Venter’s private Institute opposed this key tenet of Collins’s Project. The two groups feverishly mapped for a couple of years, but, eventually, the race to sequence the genome ended amicably enough - both sides announced completed working drafts of the genome on June 26, 2000. Afterwards, then President Bill Clinton and UK Prime Minister Tony Blair declared the race to be over and “both sides had won.”

  • Charles Darwin vs. Richard Owen: The Theory of Evolution

    Nowadays, we think of Charles Darwin as the Father (capital "F") of the theory of evolution. In reality, though, he was probably more of a co-parent of the idea. At the same time Darwin was figuring out the origin of the species, a scientist named Richard Owen was drawing similar conclusions (some even credit Owen with coming to the theory first). However, Darwin published the theory before Owen, and he did so without crediting Owen’s contributions to the idea.

    This made Owen furious, and what followed was basically a weekly back-and-forth slander campaign between the two scientists, which included writing columns degrading each other in newspapers, and drawing absurd cartoons. However, Owen didn’t just slander Darwin. Part of his revenge also involved discrediting the theory of evolution - a theory he contributed to the creation of. As a result of all of his mud slinging, Owen ruined his own reputation and gave anti-evolutionists a leg to stand on. His rebuttals to Darwin still serve as some of the backbone of anti-evolutionary thinking.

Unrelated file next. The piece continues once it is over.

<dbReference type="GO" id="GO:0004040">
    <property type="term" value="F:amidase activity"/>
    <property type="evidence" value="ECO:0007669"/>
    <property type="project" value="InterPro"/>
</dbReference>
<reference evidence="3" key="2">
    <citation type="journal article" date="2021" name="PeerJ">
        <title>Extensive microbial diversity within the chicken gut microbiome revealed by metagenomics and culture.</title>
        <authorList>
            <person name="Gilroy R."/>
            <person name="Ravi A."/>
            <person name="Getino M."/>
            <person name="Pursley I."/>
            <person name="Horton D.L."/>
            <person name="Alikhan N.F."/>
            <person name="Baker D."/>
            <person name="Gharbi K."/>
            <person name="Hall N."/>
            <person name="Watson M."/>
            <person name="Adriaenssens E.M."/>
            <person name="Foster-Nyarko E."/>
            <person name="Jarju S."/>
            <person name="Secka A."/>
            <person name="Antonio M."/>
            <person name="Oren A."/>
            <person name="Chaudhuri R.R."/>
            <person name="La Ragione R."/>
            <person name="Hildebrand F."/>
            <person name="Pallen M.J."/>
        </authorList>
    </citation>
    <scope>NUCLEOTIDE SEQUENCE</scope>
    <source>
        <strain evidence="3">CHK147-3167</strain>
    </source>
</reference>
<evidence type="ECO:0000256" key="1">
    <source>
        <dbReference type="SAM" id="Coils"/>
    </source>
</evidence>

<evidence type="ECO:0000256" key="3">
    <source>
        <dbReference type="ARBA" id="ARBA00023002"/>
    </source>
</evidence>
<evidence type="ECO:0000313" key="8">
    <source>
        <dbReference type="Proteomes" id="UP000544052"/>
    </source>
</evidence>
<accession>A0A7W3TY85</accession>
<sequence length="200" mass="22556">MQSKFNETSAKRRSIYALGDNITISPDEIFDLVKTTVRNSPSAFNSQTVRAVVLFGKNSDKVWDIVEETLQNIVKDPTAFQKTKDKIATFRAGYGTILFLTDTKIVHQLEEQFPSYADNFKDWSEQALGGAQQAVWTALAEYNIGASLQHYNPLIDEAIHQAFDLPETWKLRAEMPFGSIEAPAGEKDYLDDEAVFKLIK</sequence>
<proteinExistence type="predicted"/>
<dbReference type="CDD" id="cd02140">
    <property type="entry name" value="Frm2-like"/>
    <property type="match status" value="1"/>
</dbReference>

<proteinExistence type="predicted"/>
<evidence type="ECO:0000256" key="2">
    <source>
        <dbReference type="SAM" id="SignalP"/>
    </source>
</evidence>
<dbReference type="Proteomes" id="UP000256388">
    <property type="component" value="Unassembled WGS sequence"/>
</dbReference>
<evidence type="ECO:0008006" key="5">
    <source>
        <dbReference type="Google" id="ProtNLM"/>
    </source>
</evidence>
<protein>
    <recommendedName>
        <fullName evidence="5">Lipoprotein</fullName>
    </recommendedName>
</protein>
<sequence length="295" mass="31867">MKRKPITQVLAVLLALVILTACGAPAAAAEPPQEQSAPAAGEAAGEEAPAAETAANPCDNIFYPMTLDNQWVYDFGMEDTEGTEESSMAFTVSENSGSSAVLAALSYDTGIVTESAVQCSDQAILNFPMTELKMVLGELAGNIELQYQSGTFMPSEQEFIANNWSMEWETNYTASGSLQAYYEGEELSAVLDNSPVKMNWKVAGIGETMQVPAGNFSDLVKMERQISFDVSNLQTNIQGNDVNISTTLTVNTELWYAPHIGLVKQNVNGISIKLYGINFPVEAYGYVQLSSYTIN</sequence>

• John Harrison vs. The British Empire: Charting the Seas

    Ever heard of the marine chronometer? It’s an extremely weather-resistant timepiece that sailors use to navigate on the open sea, and it was invented in the early 18th century by a man named John Harrison. Because reliable navigation on the ocean was such a problem at the time, the British Empire offered a massive cash prize to anyone who could create a device to solve the conundrum. John Harrison, smart fellow that he was, invented a sort of nautical clock that could also determine latitude: the marine chronometer.

    However, the judges of the contest (who were mostly astronomers) doubted Harrison’s invention because they thought the contest winner would build something a little bit more exciting than a fancy clock. They demanded Harrison come up with a better model, which he dedicated the next 30 years of his life to creating. Eventually, the prize committee gave in and sort of awarded Harrison the prize. Officially, they declared that no one had won and gave him less than half of the promised money. Considering that knowing how to use a marine chronometer is still a requirement for certain international mariner certifications, we should all just go ahead and declare him the winner.